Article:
An example of a Japanese saddle with mother-of-pearl inlay created around the early medieval period (12th century), this work is made out of four parts: a pommel (front arch), a cantle (back arch), and two wooden pieces that make up the seat. Both the pommel and cantle have a thin, outer rim known as an umi (sea) framing the primary arch, which is known as an iso (shore); this identifies the saddle as a kind of umi-ari (lit., “with sea”) saddle. The iso on this work are broad and gently convex, while the umi are comparatively narrow. Both the seat boards are wide, while the cantle is tilted outwards. Another feature of this saddle is how the outline of the pommel’s iso, when viewed from the front, is relatively angular when compared to normal saddles, due to the almost straight lines that connect its peak to its shoulders, and its shoulders to its bottom tips. In terms of decorations, the entirety of this saddle has been covered with black lacquer; abalone shells that had been cut into pieces resembling scutes on a turtle shell were then tessellated on the pommel, the cantle, as well as the external surface of the seat pieces.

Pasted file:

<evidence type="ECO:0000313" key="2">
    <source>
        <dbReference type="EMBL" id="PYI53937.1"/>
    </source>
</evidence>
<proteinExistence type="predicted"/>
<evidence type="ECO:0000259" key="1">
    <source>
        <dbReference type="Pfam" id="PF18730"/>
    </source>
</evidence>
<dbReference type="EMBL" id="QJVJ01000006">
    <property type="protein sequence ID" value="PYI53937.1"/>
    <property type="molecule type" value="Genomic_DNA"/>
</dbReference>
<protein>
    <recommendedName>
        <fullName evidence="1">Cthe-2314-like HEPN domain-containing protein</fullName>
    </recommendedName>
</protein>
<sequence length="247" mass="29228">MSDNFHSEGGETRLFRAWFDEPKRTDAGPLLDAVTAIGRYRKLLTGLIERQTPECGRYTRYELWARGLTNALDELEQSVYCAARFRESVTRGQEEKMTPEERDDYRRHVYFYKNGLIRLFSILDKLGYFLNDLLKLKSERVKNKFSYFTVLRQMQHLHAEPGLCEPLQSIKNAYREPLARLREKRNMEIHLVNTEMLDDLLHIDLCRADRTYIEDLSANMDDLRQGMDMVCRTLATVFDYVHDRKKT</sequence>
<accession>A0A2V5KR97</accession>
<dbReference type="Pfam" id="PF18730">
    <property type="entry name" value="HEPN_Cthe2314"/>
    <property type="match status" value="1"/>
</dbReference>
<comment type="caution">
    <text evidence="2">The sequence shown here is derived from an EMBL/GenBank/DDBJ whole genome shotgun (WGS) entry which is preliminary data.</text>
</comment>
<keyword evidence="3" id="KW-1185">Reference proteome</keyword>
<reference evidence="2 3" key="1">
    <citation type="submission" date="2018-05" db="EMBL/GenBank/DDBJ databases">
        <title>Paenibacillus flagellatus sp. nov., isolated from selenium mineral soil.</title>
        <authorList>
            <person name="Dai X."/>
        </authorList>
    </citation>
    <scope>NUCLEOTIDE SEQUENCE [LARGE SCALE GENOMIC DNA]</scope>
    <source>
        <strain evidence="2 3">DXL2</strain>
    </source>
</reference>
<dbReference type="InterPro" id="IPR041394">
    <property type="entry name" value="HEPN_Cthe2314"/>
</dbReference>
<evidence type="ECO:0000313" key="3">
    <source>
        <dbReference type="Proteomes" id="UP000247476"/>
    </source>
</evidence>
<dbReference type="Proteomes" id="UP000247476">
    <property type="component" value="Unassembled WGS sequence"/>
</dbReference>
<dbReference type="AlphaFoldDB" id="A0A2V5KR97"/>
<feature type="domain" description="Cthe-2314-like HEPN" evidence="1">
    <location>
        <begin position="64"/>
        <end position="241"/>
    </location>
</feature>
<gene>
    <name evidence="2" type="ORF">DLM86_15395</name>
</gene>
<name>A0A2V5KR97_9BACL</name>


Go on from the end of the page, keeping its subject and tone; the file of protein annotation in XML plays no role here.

Hand-shaped indentations have been cut into the shoulder of the pommel. However, the comparatively crude workmanship suggests that they were added at a later date, i.e., the original pommel did not come with such indentations. Furthermore, the way the shell tessellations fold over the indentations tells us that even the mother-of-pearl inlay decorations were appended later. Despite these modifications, this object remains a rare example of an umi-ari saddle that had been created without hand-shaped indentations to begin with. As such, it is an important artifact from the transitory period during which ancient saddles were evolving into medieval saddles.